Northern Chapter of the New Mexico Network for Women in Science and Engineering
LUNCHTIME TALK SERIES
Talk at 12:00, Tuesday, September 13, 2005
Bradbury Science Museum Auditorium
15th and Central, Los Alamos
Betsy Cantwell, ISR-DO, LANL
What About Getting People to Mars?
(LA-UR-05-6647) Preparing astronauts for the Red Planet is supposed to be a research priority for the International Space Station. But NASA has numerous woes, including an ailing Space Shuttle system. Today's skeleton crew running the station will not be able to complete all of the research currently thought necessary to make a human trip to Mars absolutely safe. What are some of the interesting research issues and options for getting a human crew to Mars?
Issues that will be discussed in this talk include:
For ambitious missions such as a human trip to Mars, the consequences of human-technology interactions become more profound and the expectations for crew task performance increase.
For these long-term missions, a greater emphasis will need to be placed on the roles of crew compatibility and team performance in overall mission success.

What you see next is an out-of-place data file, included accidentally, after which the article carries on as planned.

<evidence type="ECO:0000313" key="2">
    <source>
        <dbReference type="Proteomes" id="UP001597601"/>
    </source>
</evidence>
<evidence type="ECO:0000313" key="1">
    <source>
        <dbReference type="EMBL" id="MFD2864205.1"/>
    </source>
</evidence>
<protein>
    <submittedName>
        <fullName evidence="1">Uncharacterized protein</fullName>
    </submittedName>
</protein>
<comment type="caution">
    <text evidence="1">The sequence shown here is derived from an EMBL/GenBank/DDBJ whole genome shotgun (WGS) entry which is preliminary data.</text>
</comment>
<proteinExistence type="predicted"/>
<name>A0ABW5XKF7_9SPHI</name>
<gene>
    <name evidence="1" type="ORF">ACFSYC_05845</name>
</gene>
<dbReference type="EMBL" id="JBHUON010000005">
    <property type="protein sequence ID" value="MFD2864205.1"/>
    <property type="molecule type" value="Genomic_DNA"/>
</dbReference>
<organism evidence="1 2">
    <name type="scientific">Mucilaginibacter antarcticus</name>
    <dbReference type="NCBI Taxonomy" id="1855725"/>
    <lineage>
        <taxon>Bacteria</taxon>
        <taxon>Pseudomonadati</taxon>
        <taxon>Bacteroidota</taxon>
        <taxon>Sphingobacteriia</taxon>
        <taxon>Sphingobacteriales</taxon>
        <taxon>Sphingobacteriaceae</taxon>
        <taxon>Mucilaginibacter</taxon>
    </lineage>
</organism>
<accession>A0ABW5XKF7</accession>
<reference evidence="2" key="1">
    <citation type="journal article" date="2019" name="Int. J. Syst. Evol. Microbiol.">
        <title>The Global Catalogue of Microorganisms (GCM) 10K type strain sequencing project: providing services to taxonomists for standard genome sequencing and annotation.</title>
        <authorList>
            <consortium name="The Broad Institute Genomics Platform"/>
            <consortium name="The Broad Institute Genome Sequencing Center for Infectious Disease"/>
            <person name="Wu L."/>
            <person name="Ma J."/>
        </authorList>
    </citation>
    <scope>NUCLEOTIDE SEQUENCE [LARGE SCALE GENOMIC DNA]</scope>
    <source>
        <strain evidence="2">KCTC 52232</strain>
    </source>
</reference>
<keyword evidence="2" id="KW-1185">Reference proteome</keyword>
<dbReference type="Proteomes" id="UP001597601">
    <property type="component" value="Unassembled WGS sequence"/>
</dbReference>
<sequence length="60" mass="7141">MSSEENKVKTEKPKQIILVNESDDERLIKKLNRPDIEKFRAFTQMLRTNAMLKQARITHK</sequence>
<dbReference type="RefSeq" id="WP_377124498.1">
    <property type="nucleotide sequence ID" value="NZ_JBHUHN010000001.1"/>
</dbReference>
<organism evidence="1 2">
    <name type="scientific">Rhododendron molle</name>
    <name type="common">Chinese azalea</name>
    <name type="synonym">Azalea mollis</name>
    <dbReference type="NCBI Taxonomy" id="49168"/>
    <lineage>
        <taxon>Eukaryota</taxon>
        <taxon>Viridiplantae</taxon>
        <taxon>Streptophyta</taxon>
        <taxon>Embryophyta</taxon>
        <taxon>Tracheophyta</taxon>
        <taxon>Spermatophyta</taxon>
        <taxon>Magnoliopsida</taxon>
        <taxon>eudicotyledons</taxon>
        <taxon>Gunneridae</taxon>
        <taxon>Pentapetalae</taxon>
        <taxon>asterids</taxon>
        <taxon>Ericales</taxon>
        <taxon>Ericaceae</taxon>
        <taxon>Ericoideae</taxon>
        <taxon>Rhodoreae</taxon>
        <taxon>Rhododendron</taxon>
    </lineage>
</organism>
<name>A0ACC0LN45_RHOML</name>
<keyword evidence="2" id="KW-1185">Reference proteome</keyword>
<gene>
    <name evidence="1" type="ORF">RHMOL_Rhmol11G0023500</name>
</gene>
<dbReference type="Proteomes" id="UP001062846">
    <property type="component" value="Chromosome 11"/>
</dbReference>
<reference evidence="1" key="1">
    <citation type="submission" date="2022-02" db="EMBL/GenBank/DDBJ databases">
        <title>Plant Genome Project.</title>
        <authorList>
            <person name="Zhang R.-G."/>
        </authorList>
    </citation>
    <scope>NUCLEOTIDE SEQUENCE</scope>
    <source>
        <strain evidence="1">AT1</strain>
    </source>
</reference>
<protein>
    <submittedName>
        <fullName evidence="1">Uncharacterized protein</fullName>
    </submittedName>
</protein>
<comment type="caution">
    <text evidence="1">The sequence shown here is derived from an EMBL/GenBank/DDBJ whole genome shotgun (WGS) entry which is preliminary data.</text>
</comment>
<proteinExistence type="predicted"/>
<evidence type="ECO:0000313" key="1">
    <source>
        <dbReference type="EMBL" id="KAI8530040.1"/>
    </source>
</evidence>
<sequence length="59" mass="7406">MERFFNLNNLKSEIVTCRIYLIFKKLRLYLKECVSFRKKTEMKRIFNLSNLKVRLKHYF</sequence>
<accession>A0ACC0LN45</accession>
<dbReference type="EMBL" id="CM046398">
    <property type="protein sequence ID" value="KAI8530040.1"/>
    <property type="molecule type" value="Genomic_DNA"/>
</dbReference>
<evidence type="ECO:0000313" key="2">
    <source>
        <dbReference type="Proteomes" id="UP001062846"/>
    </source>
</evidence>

Exposure to ionizing radiation from the solar wind, solar particle events, galactic cosmic rays and other sources is a major concern for space flight beyond low Earth orbit.
Engineering challenges abound for a 30 month Mars mission, the transit portions of which will mean long-term microgravity for astronauts.
Biography -- Elizabeth (Betsy) Cantwell is the Deputy Division Leader for Science and Technology in the International, Space and Response Division at LANL. Dr. Cantwell began her career building life support systems for manned space missions with the National Aeronautics and Space Administration, and retains a consulting role as an advisor to NASA's R&D and risk portfolios pursuant to the President's new Exploration Missions back to the Moon and on to Mars. She will bring this perspective to her talk about research issues for sending a human crew to Mars.
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